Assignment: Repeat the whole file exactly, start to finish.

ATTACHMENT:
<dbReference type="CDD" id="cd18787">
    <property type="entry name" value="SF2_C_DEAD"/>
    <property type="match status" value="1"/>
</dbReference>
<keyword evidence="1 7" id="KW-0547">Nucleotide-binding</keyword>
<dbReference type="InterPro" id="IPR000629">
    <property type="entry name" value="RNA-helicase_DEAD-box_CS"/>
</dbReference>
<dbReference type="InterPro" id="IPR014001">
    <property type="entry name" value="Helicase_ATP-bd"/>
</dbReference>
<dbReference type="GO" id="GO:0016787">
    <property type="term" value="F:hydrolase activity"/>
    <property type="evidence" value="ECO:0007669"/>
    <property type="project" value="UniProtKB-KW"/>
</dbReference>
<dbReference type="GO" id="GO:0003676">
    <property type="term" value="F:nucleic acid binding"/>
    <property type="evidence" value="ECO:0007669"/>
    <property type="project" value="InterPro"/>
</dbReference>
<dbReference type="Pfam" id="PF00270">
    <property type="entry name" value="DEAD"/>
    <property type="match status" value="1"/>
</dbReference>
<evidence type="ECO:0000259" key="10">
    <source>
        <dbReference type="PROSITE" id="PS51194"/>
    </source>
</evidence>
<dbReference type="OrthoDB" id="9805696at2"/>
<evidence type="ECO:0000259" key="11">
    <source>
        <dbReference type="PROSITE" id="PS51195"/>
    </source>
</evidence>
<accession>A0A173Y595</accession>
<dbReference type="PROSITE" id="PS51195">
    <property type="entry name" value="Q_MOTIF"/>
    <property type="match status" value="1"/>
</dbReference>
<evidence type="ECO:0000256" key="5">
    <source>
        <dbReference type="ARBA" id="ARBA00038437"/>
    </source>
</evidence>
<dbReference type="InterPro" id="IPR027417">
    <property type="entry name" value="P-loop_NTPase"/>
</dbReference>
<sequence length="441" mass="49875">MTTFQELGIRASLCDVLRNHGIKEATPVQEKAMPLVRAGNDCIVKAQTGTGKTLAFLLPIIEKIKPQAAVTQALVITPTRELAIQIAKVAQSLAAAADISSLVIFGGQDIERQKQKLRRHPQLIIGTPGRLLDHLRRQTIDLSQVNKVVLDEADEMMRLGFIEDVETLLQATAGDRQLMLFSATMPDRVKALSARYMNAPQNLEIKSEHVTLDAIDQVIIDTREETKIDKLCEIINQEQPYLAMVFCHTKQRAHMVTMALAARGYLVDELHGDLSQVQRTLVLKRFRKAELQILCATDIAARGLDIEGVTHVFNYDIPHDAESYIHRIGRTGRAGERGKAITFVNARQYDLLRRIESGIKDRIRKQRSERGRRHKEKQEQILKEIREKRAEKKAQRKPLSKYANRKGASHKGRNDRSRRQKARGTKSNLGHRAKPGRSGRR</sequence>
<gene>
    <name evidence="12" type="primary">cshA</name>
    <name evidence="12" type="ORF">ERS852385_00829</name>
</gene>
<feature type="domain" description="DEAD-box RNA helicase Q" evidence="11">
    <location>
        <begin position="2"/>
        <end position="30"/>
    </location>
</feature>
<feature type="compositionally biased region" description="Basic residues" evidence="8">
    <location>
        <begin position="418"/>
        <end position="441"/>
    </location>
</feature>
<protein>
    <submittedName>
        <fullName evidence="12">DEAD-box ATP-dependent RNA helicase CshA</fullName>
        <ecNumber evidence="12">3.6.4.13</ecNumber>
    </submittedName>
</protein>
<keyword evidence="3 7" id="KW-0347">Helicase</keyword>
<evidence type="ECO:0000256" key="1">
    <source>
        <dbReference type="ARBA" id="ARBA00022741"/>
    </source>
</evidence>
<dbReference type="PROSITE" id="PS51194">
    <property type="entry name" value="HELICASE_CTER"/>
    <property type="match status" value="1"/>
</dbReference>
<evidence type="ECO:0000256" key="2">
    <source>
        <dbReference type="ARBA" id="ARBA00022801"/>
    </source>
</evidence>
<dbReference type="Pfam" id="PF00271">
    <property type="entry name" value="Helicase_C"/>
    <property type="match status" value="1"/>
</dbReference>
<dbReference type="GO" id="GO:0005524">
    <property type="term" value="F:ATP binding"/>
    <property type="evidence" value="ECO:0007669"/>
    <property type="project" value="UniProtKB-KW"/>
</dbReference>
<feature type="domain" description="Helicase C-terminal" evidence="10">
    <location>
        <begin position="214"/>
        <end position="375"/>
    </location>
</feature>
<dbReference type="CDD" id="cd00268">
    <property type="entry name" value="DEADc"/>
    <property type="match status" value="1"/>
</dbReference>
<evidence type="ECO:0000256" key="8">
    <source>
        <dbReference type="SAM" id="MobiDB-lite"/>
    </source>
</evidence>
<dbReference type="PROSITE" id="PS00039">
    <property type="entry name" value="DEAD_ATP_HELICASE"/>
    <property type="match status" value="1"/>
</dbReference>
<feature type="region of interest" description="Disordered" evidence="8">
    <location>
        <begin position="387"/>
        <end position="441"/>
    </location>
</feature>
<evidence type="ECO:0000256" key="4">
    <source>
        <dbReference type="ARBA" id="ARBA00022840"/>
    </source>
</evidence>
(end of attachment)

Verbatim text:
<dbReference type="CDD" id="cd18787">
    <property type="entry name" value="SF2_C_DEAD"/>
    <property type="match status" value="1"/>
</dbReference>
<keyword evidence="1 7" id="KW-0547">Nucleotide-binding</keyword>
<dbReference type="InterPro" id="IPR000629">
    <property type="entry name" value="RNA-helicase_DEAD-box_CS"/>
</dbReference>
<dbReference type="InterPro" id="IPR014001">
    <property type="entry name" value="Helicase_ATP-bd"/>
</dbReference>
<dbReference type="GO" id="GO:0016787">
    <property type="term" value="F:hydrolase activity"/>
    <property type="evidence" value="ECO:0007669"/>
    <property type="project" value="UniProtKB-KW"/>
</dbReference>
<dbReference type="GO" id="GO:0003676">
    <property type="term" value="F:nucleic acid binding"/>
    <property type="evidence" value="ECO:0007669"/>
    <property type="project" value="InterPro"/>
</dbReference>
<dbReference type="Pfam" id="PF00270">
    <property type="entry name" value="DEAD"/>
    <property type="match status" value="1"/>
</dbReference>
<evidence type="ECO:0000259" key="10">
    <source>
        <dbReference type="PROSITE" id="PS51194"/>
    </source>
</evidence>
<dbReference type="OrthoDB" id="9805696at2"/>
<evidence type="ECO:0000259" key="11">
    <source>
        <dbReference type="PROSITE" id="PS51195"/>
    </source>
</evidence>
<accession>A0A173Y595</accession>
<dbReference type="PROSITE" id="PS51195">
    <property type="entry name" value="Q_MOTIF"/>
    <property type="match status" value="1"/>
</dbReference>
<evidence type="ECO:0000256" key="5">
    <source>
        <dbReference type="ARBA" id="ARBA00038437"/>
    </source>
</evidence>
<dbReference type="InterPro" id="IPR027417">
    <property type="entry name" value="P-loop_NTPase"/>
</dbReference>
<sequence length="441" mass="49875">MTTFQELGIRASLCDVLRNHGIKEATPVQEKAMPLVRAGNDCIVKAQTGTGKTLAFLLPIIEKIKPQAAVTQALVITPTRELAIQIAKVAQSLAAAADISSLVIFGGQDIERQKQKLRRHPQLIIGTPGRLLDHLRRQTIDLSQVNKVVLDEADEMMRLGFIEDVETLLQATAGDRQLMLFSATMPDRVKALSARYMNAPQNLEIKSEHVTLDAIDQVIIDTREETKIDKLCEIINQEQPYLAMVFCHTKQRAHMVTMALAARGYLVDELHGDLSQVQRTLVLKRFRKAELQILCATDIAARGLDIEGVTHVFNYDIPHDAESYIHRIGRTGRAGERGKAITFVNARQYDLLRRIESGIKDRIRKQRSERGRRHKEKQEQILKEIREKRAEKKAQRKPLSKYANRKGASHKGRNDRSRRQKARGTKSNLGHRAKPGRSGRR</sequence>
<gene>
    <name evidence="12" type="primary">cshA</name>
    <name evidence="12" type="ORF">ERS852385_00829</name>
</gene>
<feature type="domain" description="DEAD-box RNA helicase Q" evidence="11">
    <location>
        <begin position="2"/>
        <end position="30"/>
    </location>
</feature>
<feature type="compositionally biased region" description="Basic residues" evidence="8">
    <location>
        <begin position="418"/>
        <end position="441"/>
    </location>
</feature>
<protein>
    <submittedName>
        <fullName evidence="12">DEAD-box ATP-dependent RNA helicase CshA</fullName>
        <ecNumber evidence="12">3.6.4.13</ecNumber>
    </submittedName>
</protein>
<keyword evidence="3 7" id="KW-0347">Helicase</keyword>
<evidence type="ECO:0000256" key="1">
    <source>
        <dbReference type="ARBA" id="ARBA00022741"/>
    </source>
</evidence>
<dbReference type="PROSITE" id="PS51194">
    <property type="entry name" value="HELICASE_CTER"/>
    <property type="match status" value="1"/>
</dbReference>
<evidence type="ECO:0000256" key="2">
    <source>
        <dbReference type="ARBA" id="ARBA00022801"/>
    </source>
</evidence>
<dbReference type="Pfam" id="PF00271">
    <property type="entry name" value="Helicase_C"/>
    <property type="match status" value="1"/>
</dbReference>
<dbReference type="GO" id="GO:0005524">
    <property type="term" value="F:ATP binding"/>
    <property type="evidence" value="ECO:0007669"/>
    <property type="project" value="UniProtKB-KW"/>
</dbReference>
<feature type="domain" description="Helicase C-terminal" evidence="10">
    <location>
        <begin position="214"/>
        <end position="375"/>
    </location>
</feature>
<dbReference type="CDD" id="cd00268">
    <property type="entry name" value="DEADc"/>
    <property type="match status" value="1"/>
</dbReference>
<evidence type="ECO:0000256" key="8">
    <source>
        <dbReference type="SAM" id="MobiDB-lite"/>
    </source>
</evidence>
<dbReference type="PROSITE" id="PS00039">
    <property type="entry name" value="DEAD_ATP_HELICASE"/>
    <property type="match status" value="1"/>
</dbReference>
<feature type="region of interest" description="Disordered" evidence="8">
    <location>
        <begin position="387"/>
        <end position="441"/>
    </location>
</feature>
<evidence type="ECO:0000256" key="4">
    <source>
        <dbReference type="ARBA" id="ARBA00022840"/>
    </source>
</evidence>